Judge Blocks Controversial Part|of Arizona Immigration Law

     (CN) – Parts of Arizona’s new immigration law were blocked by a judge Wednesday. Although the law will still take effect Thursday, its most controversial component – which required officers to check a person’s immigration status – will not.




     “The court by no means disregards Arizona’s interests in controlling illegal immigration and addressing the concurrent problems with crime including the trafficking of humans, drugs, guns and money,” U.S. District Court Judge Susan Bolton wrote. “Even though Arizona’s interests may be consistent with those of the federal government, it is not in the public interest for Arizona to enforce preempted laws.”
     Bolton also blocked the part of the law requiring immigrants to carry papers with them, and the part that made it illegal for undocumented workers to solicit employment in public.
     Arizona Gov. Jan Brewer signed the Support Our Law Enforcement and Safe Neighborhoods Act into law on April 23. Seven days later, she signed into law a set of amendments to the bill.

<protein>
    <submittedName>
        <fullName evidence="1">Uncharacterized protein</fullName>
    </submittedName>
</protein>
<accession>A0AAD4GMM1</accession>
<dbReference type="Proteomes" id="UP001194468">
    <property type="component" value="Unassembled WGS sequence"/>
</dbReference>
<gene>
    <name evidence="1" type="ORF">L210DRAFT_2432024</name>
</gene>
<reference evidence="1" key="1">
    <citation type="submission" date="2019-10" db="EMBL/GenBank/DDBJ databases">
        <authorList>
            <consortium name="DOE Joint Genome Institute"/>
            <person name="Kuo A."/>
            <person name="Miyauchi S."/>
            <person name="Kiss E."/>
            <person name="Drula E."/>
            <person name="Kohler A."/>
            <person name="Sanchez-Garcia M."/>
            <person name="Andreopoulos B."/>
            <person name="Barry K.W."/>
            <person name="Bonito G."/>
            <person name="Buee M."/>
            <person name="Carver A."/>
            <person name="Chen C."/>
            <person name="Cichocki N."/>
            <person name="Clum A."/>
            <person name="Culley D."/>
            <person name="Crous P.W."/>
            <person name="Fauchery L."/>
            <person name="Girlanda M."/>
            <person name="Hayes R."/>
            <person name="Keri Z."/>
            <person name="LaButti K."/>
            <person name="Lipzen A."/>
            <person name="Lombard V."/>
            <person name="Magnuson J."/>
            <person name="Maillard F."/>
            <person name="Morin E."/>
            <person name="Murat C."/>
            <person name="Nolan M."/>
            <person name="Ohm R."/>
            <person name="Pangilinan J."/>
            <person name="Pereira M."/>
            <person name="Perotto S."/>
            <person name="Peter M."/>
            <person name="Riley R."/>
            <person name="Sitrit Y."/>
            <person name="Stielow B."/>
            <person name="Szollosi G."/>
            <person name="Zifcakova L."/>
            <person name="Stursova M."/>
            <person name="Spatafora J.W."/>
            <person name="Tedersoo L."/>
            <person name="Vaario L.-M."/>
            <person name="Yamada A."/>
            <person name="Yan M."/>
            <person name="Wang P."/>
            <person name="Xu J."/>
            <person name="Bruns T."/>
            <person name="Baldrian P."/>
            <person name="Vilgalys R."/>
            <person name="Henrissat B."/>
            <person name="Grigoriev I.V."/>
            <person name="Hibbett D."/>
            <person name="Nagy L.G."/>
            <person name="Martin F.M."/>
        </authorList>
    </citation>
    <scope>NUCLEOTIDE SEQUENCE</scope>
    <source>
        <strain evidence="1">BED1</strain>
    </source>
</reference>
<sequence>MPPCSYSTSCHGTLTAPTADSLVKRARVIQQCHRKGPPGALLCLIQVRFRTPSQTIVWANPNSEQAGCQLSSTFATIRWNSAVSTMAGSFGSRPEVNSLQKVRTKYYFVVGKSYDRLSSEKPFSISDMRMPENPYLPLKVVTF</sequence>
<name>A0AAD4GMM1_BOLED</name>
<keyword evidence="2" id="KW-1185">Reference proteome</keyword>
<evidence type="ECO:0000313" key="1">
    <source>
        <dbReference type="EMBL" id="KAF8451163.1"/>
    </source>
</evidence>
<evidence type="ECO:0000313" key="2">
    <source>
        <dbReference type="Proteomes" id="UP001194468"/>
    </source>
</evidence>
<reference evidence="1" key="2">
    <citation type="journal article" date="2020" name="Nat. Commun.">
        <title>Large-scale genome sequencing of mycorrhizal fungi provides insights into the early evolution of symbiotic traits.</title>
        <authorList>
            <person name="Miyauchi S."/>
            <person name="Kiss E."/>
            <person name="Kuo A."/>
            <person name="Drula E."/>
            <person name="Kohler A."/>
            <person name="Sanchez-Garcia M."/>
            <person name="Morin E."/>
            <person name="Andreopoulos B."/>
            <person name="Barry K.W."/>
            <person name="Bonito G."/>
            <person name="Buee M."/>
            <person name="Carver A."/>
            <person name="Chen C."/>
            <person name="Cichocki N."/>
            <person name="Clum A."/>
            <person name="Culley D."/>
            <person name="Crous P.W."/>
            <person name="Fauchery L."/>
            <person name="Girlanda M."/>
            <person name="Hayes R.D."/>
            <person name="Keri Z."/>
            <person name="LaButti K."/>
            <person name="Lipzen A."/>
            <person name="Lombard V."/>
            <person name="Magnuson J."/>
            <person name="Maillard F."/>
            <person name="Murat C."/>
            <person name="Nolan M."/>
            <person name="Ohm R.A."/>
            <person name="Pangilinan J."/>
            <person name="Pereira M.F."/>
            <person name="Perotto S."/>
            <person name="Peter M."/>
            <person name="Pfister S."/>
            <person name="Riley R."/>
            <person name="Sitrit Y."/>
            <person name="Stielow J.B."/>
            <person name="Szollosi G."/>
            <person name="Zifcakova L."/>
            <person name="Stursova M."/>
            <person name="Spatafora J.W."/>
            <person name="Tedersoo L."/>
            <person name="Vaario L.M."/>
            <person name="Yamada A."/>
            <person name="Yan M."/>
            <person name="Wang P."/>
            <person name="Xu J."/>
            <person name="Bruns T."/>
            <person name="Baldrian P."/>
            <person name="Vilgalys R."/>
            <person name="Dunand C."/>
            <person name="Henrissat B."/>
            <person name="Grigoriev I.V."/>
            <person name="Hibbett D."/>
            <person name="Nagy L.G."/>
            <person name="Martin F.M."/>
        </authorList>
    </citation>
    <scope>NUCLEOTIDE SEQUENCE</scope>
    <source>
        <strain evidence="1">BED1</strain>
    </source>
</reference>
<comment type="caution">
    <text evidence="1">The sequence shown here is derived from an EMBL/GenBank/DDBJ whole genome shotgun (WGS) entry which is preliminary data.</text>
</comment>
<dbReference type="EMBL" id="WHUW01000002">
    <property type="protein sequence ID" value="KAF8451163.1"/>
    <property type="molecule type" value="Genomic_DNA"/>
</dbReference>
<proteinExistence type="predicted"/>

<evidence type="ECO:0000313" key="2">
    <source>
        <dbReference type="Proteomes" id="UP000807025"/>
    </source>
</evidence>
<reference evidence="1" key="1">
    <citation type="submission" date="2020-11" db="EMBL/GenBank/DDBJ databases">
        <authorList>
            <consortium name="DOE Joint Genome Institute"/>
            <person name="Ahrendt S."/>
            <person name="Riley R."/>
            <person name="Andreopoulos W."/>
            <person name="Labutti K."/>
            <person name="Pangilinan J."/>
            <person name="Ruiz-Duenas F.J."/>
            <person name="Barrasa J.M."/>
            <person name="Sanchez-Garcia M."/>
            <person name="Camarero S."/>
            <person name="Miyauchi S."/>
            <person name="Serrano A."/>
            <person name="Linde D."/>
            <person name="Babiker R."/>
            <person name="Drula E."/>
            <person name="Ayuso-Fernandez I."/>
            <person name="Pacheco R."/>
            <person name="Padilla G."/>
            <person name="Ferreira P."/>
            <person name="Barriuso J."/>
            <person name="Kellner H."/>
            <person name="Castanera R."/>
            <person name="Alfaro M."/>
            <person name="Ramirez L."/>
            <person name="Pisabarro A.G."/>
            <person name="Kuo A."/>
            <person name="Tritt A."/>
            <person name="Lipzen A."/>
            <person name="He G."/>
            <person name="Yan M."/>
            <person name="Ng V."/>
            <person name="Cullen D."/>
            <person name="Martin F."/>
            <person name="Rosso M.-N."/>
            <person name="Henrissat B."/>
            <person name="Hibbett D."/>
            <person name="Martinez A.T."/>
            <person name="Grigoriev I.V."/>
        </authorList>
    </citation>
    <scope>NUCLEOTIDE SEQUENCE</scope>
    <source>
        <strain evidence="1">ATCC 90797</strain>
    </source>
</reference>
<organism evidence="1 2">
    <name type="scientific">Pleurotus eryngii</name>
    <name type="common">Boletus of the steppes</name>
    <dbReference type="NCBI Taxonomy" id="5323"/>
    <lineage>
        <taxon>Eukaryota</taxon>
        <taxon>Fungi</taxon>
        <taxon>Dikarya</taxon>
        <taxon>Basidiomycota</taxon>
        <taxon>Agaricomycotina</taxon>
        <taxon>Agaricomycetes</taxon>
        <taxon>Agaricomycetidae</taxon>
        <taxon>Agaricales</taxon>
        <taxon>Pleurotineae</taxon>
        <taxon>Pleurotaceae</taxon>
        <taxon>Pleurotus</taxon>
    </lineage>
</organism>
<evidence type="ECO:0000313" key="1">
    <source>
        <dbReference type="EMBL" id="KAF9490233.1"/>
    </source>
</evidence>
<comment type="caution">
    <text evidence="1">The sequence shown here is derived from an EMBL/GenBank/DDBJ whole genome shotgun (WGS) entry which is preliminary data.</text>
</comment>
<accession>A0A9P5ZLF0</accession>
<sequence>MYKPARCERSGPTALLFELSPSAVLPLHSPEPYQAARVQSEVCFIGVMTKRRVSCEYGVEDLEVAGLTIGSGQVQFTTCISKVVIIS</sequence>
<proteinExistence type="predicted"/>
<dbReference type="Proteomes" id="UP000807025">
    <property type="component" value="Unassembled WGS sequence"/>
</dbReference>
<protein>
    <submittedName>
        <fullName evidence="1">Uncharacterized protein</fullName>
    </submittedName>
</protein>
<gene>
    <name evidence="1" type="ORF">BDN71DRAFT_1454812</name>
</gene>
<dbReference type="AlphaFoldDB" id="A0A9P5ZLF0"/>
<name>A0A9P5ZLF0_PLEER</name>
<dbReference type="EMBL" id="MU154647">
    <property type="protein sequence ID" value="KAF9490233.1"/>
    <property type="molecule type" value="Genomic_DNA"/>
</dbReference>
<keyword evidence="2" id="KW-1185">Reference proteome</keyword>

As written, the law would require officers to check a person’s immigration status, and allows officers to make a warrantless arrest if there is probable cause to believe the person committed an offense or is removable from the United States.
     The law also would make it illegal for an illegal alien to apply for or carry registration papers, and banned unauthorized aliens from working.
     The United States filed suit on July 6, challenging the law’s constitutionality.
     “By enforcing this statute, Arizona would impose a ‘distinct, unusual and extraordinary’ burden on legal resident aliens that only the federal government has the authority to impose,” Bolton wrote.
     She added that enforcement would place an unfair burden on the federal government.
     “The number of requests that will emanate from Arizona as a result of determining the status of every arrestee is likely to impermissibly burden federal resources and redirect federal agencies away from the priorities they have established,” Bolton wrote.

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